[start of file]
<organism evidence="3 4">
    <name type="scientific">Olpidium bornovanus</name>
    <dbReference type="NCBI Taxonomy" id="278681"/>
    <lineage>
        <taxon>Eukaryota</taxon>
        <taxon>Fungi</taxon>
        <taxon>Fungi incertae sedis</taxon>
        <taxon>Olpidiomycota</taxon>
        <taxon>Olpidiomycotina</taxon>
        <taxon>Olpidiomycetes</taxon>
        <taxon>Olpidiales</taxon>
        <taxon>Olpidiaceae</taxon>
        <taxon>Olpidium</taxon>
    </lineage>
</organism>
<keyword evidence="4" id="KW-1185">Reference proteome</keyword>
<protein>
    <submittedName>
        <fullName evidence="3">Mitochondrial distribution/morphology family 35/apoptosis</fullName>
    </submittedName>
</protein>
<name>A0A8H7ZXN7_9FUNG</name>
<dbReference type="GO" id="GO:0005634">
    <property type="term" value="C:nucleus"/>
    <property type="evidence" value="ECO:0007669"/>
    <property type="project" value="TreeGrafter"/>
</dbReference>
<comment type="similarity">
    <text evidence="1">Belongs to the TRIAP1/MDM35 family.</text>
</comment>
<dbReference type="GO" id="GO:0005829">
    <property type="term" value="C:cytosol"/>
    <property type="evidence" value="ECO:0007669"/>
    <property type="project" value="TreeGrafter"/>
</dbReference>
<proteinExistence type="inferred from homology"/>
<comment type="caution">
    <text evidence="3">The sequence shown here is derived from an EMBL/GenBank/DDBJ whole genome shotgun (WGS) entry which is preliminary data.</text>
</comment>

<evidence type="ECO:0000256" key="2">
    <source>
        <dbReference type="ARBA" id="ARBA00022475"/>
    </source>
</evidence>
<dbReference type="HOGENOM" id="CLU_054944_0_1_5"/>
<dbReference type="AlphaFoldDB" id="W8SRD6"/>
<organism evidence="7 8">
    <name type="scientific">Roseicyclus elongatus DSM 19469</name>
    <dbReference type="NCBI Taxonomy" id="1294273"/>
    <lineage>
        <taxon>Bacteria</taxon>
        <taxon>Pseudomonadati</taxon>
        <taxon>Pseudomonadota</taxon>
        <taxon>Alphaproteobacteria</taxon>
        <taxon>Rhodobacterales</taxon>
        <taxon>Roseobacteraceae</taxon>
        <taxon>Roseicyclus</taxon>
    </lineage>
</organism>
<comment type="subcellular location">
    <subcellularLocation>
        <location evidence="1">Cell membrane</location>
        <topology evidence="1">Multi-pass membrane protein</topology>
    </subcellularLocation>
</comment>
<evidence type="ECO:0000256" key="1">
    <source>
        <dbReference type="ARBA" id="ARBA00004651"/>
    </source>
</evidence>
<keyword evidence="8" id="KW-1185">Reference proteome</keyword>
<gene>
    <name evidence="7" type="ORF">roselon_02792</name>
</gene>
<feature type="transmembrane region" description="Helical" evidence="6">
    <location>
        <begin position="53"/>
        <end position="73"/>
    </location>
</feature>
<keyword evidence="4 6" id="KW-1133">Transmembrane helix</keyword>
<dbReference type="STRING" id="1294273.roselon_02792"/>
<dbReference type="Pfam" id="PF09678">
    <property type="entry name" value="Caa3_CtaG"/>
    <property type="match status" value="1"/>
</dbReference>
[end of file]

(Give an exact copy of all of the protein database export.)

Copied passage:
<organism evidence="3 4">
    <name type="scientific">Olpidium bornovanus</name>
    <dbReference type="NCBI Taxonomy" id="278681"/>
    <lineage>
        <taxon>Eukaryota</taxon>
        <taxon>Fungi</taxon>
        <taxon>Fungi incertae sedis</taxon>
        <taxon>Olpidiomycota</taxon>
        <taxon>Olpidiomycotina</taxon>
        <taxon>Olpidiomycetes</taxon>
        <taxon>Olpidiales</taxon>
        <taxon>Olpidiaceae</taxon>
        <taxon>Olpidium</taxon>
    </lineage>
</organism>
<keyword evidence="4" id="KW-1185">Reference proteome</keyword>
<protein>
    <submittedName>
        <fullName evidence="3">Mitochondrial distribution/morphology family 35/apoptosis</fullName>
    </submittedName>
</protein>
<name>A0A8H7ZXN7_9FUNG</name>
<dbReference type="GO" id="GO:0005634">
    <property type="term" value="C:nucleus"/>
    <property type="evidence" value="ECO:0007669"/>
    <property type="project" value="TreeGrafter"/>
</dbReference>
<comment type="similarity">
    <text evidence="1">Belongs to the TRIAP1/MDM35 family.</text>
</comment>
<dbReference type="GO" id="GO:0005829">
    <property type="term" value="C:cytosol"/>
    <property type="evidence" value="ECO:0007669"/>
    <property type="project" value="TreeGrafter"/>
</dbReference>
<proteinExistence type="inferred from homology"/>
<comment type="caution">
    <text evidence="3">The sequence shown here is derived from an EMBL/GenBank/DDBJ whole genome shotgun (WGS) entry which is preliminary data.</text>
</comment>

<evidence type="ECO:0000256" key="2">
    <source>
        <dbReference type="ARBA" id="ARBA00022475"/>
    </source>
</evidence>
<dbReference type="HOGENOM" id="CLU_054944_0_1_5"/>
<dbReference type="AlphaFoldDB" id="W8SRD6"/>
<organism evidence="7 8">
    <name type="scientific">Roseicyclus elongatus DSM 19469</name>
    <dbReference type="NCBI Taxonomy" id="1294273"/>
    <lineage>
        <taxon>Bacteria</taxon>
        <taxon>Pseudomonadati</taxon>
        <taxon>Pseudomonadota</taxon>
        <taxon>Alphaproteobacteria</taxon>
        <taxon>Rhodobacterales</taxon>
        <taxon>Roseobacteraceae</taxon>
        <taxon>Roseicyclus</taxon>
    </lineage>
</organism>
<comment type="subcellular location">
    <subcellularLocation>
        <location evidence="1">Cell membrane</location>
        <topology evidence="1">Multi-pass membrane protein</topology>
    </subcellularLocation>
</comment>
<evidence type="ECO:0000256" key="1">
    <source>
        <dbReference type="ARBA" id="ARBA00004651"/>
    </source>
</evidence>
<keyword evidence="8" id="KW-1185">Reference proteome</keyword>
<gene>
    <name evidence="7" type="ORF">roselon_02792</name>
</gene>
<feature type="transmembrane region" description="Helical" evidence="6">
    <location>
        <begin position="53"/>
        <end position="73"/>
    </location>
</feature>
<keyword evidence="4 6" id="KW-1133">Transmembrane helix</keyword>
<dbReference type="STRING" id="1294273.roselon_02792"/>
<dbReference type="Pfam" id="PF09678">
    <property type="entry name" value="Caa3_CtaG"/>
    <property type="match status" value="1"/>
</dbReference>